Eyes on the Brain

A neurobiologist explores the amazing capacity of the brain to rewire itself at any age

Does Pain Change the Brain?

Chronic pain changes the brain, but these changes are reversible.

When we are in pain, it's hard to think about anything else. The pain takes over; we turn inward. Daily tasks such as getting dressed or making dinner take a great deal more effort. It's hard to stay focused and proceed from one step to the next.

What happens then to someone with chronic pain? Does the continual presence of pain change the brain both physiological and anatomically?  If so, are these changes reversible? A recent article in the Journal of Neuroscience suggests that the answer to both of these questions may be yes.

In this study, eighteen adult patients with chronic low back pain were studied. The investigators performed functional MRIs on the patients before and six months after they received treatment for their pain. During this same period, brain scans were also taken from sixteen healthy, control participants. The investigators found several areas of the cerebral cortex that were thinner in patients than in controls, including a region in the frontal cortex called the dorsolateral prefrontal cortex (DLPFC). This area may play a role both in pain modulation and in the performance of attention-demanding, cognitive tasks.

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During the brain scans, participants performed a cognitive task which consisted of distinguishing a visual target from other characters. Although patients and controls performed the task equally well, the patients showed more activation of several brain regions including the DLPFC. Since pain is an attention -demanding process, the patients may have had to exert extra effort to stay focused on the task, and this effort may have been reflected in increased brain activity.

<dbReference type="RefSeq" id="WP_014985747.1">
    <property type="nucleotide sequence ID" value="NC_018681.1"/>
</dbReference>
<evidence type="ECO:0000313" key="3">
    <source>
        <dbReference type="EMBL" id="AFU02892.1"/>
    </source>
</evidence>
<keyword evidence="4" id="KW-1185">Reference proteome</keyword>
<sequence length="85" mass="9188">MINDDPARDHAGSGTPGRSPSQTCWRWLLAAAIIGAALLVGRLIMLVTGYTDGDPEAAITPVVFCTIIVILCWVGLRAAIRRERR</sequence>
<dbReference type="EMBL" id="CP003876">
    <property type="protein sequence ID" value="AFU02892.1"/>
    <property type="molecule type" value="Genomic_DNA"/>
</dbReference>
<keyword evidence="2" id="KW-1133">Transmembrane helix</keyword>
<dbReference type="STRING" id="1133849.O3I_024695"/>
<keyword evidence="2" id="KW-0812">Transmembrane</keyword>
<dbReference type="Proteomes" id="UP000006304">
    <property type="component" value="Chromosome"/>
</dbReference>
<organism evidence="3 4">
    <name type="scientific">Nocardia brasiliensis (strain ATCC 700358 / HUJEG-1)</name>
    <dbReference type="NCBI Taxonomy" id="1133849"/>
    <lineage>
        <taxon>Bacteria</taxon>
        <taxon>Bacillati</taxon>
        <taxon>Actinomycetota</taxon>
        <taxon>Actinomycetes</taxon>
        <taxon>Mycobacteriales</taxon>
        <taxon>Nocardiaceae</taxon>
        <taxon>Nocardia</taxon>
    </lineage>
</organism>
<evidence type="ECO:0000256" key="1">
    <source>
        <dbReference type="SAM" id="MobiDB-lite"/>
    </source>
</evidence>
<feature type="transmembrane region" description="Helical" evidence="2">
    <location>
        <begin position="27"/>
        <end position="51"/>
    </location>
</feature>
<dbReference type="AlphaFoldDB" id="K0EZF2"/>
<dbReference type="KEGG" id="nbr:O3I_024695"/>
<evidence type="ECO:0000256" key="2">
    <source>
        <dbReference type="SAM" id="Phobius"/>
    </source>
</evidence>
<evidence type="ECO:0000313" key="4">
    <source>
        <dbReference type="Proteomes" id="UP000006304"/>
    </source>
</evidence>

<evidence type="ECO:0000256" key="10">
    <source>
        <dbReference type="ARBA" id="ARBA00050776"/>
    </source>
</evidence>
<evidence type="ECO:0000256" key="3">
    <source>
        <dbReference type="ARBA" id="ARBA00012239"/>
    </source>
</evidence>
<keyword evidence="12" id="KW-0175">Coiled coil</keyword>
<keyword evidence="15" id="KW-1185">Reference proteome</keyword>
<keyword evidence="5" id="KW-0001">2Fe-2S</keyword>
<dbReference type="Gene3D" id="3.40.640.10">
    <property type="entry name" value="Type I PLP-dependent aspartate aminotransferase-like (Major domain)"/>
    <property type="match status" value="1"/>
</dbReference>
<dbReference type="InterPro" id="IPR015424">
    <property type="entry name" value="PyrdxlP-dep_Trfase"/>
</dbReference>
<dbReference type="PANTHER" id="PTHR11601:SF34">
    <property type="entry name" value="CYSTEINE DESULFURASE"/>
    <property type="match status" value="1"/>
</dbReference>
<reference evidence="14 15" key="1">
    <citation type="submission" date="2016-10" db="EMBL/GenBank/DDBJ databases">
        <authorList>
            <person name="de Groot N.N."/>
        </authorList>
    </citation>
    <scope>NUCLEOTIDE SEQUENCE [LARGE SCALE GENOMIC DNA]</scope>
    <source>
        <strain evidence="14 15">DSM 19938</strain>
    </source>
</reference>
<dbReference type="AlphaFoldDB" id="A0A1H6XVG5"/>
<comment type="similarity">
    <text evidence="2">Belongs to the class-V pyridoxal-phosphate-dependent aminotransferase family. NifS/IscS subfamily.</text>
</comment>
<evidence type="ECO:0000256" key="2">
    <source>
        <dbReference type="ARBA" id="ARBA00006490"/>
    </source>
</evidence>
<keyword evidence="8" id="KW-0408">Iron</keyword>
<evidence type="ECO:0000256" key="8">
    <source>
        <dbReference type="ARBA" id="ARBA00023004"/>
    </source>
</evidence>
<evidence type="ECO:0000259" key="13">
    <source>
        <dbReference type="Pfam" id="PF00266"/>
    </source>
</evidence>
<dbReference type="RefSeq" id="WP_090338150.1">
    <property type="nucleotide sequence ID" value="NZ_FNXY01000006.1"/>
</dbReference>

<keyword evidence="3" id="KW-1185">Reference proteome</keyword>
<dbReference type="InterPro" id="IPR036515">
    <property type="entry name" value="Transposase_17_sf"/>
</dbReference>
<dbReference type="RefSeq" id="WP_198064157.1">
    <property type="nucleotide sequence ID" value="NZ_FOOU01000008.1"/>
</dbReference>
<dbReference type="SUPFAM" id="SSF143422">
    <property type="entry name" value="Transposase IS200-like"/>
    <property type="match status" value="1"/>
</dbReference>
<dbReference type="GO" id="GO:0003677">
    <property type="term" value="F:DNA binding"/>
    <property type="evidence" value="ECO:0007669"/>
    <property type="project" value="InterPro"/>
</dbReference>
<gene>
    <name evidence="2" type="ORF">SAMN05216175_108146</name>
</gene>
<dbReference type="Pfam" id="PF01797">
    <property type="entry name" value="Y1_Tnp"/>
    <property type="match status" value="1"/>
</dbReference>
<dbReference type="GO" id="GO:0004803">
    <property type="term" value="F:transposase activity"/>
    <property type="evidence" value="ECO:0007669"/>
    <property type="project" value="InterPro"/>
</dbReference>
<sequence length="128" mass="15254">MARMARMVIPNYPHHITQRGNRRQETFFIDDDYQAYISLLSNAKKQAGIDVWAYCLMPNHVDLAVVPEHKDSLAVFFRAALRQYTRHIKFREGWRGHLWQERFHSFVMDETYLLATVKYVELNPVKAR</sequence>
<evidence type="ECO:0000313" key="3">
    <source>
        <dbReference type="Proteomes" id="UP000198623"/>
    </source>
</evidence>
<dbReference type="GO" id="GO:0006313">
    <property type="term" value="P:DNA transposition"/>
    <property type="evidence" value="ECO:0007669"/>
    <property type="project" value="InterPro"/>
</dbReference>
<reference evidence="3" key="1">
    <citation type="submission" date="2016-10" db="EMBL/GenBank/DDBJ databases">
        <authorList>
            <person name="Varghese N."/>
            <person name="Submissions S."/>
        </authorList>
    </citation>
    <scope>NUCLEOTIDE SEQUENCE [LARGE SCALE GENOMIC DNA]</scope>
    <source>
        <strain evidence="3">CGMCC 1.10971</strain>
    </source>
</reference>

After treatment (spinal surgery or joint block), the majority of patients experienced pain relief. Strikingly, the thickness of the DLPFC increased in every patients who reported an improvement in his or her pain, while the DLPFC did not show an increase in thickness in two out of the three patients who did not respond to treatment. Patients whose pain had subsided also activated the DPLFC to a smaller extent when performing the cognitive task. Indeed, activation of this area now resembled that of control subjects.

When an individual recovers from chronic pain, it's not only the body that recovers. The brain recovers too.

 

Susan R. Barry, Ph.D., is a professor of neurobiology in the Department of Biological Sciences at Mount Holyoke College and the author of Fixing My Gaze (June, 2009).

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